Patients Care


Gastroenteritis is inflammation of the gastrointestinal tract, involving both the stomach and the small intestine resulting in acute diarrhea. It can be transferred by contact with contaminated food and water. The inflammation is caused most often by an infection from certain viruses or less often by bacteria.


  • Diarrhea, which is characterized by frequent and watery bowel movements, is often caused by gastrointestinal infections, although it can also come from other illnesses or changes in diet. Germs such as parasites, viruses, or bacteria can all cause gastrointestinal (GI) infections.
  • Germs which are responsible for diarrhea depends on the geographic area a person lives in and its level of sanitation, economic development and hygiene standards. For example, countries that have poor sanitation or use human waste as fertilizer tend to have outbreaks of diarrhea when intestinal bacteria or parasites contaminate crops or drinking water.
  • In developed countries like the United States, outbreaks of diarrhea are most often caused by what we call food poisoning. Food poisoning happens when toxins made by bacteria in food that is not handled, stored, or cooked properly make a person sick.
  • The viruses that cause diarrheal illness, also known as viral gastroenteritis, can pass through a household (or a college dorm or other place where lots of people live together) quickly because they're highly infectious. Luckily, the diarrhea usually goes away on its own in a few days.
  • For healthy teens and adults, viral gastroenteritis is a common with minor inconvenience, but for small children and people with chronic illnesses, it can lead to dehydration that requires medical attention.
  • Many different types of bacteria and parasites can also cause GI infections and diarrhea. Most are not serious and go away after a few days, but others can be quite serious.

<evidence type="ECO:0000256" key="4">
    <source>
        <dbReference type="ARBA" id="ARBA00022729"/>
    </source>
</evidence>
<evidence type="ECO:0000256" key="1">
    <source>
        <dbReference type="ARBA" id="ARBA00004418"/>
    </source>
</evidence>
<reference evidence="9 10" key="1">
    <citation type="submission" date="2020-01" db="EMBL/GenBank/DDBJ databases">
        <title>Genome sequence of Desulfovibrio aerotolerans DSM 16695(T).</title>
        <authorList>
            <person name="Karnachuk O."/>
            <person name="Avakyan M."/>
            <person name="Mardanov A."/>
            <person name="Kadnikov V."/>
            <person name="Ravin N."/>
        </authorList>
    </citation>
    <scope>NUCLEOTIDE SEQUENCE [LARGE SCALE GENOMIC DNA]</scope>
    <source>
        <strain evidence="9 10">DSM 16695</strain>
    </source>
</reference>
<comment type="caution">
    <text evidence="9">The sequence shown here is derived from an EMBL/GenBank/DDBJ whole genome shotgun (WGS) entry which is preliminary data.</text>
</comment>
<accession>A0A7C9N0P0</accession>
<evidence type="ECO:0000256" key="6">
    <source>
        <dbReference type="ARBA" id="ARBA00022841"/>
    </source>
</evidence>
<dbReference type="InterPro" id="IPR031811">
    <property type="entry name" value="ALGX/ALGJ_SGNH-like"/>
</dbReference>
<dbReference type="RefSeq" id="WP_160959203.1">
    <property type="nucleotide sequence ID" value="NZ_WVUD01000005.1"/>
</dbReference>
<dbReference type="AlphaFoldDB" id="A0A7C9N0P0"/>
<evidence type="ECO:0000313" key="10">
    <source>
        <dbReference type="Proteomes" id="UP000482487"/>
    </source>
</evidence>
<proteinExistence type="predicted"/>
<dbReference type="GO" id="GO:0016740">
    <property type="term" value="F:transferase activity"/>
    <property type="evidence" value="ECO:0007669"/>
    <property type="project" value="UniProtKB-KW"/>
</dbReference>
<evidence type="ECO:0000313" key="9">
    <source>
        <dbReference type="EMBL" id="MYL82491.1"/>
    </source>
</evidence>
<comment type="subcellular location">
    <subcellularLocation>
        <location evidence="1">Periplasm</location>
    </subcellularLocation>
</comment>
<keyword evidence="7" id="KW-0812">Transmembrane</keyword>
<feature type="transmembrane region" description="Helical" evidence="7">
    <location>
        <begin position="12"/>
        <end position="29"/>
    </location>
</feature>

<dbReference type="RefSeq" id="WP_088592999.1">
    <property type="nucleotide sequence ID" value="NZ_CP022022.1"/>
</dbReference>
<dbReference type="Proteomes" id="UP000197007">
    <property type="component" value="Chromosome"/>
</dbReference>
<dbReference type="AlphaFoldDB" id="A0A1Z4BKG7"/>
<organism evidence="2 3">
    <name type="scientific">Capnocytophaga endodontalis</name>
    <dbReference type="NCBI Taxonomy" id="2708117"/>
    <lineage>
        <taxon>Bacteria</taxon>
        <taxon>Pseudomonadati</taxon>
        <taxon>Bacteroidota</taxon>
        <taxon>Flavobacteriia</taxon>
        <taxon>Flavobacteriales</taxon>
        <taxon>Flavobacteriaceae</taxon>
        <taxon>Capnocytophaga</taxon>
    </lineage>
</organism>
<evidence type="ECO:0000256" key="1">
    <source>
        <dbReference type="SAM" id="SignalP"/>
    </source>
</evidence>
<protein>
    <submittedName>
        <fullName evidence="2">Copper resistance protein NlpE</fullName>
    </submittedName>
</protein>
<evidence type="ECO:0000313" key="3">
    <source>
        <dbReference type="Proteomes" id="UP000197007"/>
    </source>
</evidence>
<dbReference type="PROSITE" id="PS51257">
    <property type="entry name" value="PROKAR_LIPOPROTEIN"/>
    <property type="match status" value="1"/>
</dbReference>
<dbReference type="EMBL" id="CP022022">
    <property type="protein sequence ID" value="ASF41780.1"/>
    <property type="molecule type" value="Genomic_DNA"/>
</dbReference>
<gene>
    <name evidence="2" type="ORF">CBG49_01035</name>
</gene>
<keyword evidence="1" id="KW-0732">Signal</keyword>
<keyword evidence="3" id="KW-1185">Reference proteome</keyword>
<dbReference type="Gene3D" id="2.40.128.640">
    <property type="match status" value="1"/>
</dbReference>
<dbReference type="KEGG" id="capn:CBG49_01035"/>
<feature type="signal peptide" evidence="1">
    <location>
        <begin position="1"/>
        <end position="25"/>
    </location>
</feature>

• Some sources of the infection are improperly prepared food, reheated meat dishes, seafood, dairy and bakery products.

Sign and Symptoms

  • Gastroenteritis often involves infection of the upper small bowel, or inflammatory infections of the colon.
  • The condition is usually of acute onset, normally lasting 1–6 days and is self-limiting.
  • Nausea and vomiting
  • Diarrhea
  • Loss of appetite
  • Fever
  • Headaches
  • Abnormal flatulence
  • Abdominal pain
  • Abdominal cramps
  • Bloody stools
  • Fainting and Weakness


  • The objective of treatment is to replace lost fluids and electrolytes. Oral rehydration is the preferred treatment of fluid and electrolyte losses caused by diarrhea in children with mild to moderate dehydration.
  • The primary treatment of gastroenteritis in both children and adults is rehydration, i.e., replenishment of water and electrolytes lost in the stools. This is preferably achieved by giving the person oral rehydration therapy.
  • Although intravenous delivery may be required if a decreased level of consciousness is present. Complex-carbohydrate-based Oral Rehydration Salts (ORS) such as those made from wheat or rice have been found to be superior to simple sugar-based ORS.
  • Sugary drinks such as soft drinks and fruit juice are not recommended for gastroenteritis in children under 5 years of age as they may make the diarrhea worse. Plain water may be used if specific ORS are unavailable or not palatable.
  • It is recommended that breastfed infants continue to be nursed on demand and that formula-fed infants should continue their usual formula immediately after rehydration with oral rehydration solutions.
  • Children receiving semisolid or solid foods should continue to receive their usual diet during episodes of diarrhea. Foods high in simple sugars should be avoided e.g. soft drinks, juice and other high simple sugar foods.
  • Gastroenteritis is usually an acute and self-limited disease that does not require pharmacological therapy.